He raises the question of whether the party has become simply another political machine like traditional parties – in which it's "all about controlling the message". Edwards suggests the Green Party is now in the thrall of "political strategists" for whom "playing the game of politics is all about leverage and setting the narrative, or spin, to their party's advantage. It is not about informed debate nor about democratic inclusion."
In another article, Brent Edwards reports that even within the party leadership there is some discontent with the way their own government is going – with co-leader Marama Davidson not entirely buying the "Wellbeing Budget". She gives it a rating of only six out of 10, believing "it was neither transformational nor bold enough" – see: Green Party calls for bolder action in next year's Budget.
This article reports that the party will be pushing for more: "In next year's Budget the Greens would be arguing for more money for beneficiaries, more public housing and to deliver on its confidence and supply agreement to set up a rent-to-own scheme."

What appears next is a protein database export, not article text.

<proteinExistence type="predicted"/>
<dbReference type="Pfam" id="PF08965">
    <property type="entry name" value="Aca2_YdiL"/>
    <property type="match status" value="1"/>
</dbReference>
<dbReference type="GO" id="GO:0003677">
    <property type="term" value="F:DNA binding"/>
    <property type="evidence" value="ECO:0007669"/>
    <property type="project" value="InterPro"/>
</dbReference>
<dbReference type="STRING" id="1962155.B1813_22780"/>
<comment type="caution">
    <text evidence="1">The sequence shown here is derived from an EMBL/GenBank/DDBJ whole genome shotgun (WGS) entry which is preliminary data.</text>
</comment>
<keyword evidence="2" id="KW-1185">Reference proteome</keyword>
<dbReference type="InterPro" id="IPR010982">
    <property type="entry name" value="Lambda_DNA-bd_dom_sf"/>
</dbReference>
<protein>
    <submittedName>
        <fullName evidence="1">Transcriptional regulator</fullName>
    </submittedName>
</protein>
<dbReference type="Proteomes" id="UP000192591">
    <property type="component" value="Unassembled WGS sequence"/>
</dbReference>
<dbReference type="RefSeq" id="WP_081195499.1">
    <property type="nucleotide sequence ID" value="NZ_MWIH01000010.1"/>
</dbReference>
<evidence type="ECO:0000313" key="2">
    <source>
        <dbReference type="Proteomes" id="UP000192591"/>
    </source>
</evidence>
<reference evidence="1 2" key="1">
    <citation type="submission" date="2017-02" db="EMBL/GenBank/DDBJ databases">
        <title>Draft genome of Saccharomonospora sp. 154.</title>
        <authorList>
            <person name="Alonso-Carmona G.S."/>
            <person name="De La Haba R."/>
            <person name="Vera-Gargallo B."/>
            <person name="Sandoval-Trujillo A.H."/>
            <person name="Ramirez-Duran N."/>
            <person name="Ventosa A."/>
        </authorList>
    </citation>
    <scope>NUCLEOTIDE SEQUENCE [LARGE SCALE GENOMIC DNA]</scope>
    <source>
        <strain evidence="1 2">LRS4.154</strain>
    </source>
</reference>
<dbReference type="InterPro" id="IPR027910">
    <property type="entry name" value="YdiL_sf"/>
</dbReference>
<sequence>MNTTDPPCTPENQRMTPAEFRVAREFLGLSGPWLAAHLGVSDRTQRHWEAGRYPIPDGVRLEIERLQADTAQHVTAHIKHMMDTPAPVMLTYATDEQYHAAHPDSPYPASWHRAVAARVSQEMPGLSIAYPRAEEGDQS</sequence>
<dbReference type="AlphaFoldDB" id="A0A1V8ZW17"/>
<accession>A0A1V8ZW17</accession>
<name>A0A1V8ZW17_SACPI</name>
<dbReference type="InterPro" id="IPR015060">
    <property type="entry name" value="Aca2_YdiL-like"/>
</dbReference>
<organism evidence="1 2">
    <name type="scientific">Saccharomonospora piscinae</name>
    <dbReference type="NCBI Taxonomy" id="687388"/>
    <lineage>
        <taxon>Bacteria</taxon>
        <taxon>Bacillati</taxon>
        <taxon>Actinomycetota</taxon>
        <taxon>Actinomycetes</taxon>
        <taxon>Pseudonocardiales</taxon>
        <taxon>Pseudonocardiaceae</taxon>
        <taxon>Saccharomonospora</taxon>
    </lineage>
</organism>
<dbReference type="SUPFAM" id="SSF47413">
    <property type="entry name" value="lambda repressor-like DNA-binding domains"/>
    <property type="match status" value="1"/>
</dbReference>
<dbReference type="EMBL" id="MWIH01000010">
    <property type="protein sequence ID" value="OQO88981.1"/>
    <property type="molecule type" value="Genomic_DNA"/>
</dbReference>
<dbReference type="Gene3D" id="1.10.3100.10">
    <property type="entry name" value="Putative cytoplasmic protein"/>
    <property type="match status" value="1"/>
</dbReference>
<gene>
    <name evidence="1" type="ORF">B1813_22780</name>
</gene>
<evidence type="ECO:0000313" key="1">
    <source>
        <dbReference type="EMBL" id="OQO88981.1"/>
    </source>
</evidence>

Similarly, yesterday Anna Bracewell-Worrall reported that the Greens still want welfare benefit levels increased, and seem to believe that Labour may have breached its coalition agreement in not increasing benefit levels already – see: Greens call out Labour over failure to increase benefits.
Finally, in contrast to some of the moderation currently on display in the Greens, in the weekend, the "rising star" of the Green caucus, Chloe Swarbrick, has outlined her own radical politics and what she thinks her party is about, saying "fundamentally the Greens are about economics, and that is what I am really interested in", and "I think it's been lost a bit because our name is Green and our colour is green, that we are fundamentally focused on dismantling an economic system that exploits both people and the planet" – see Mike Houlahan's Fire in the belly drives young MP.
Swarbrick also says that she might not stand again for Parliament next year.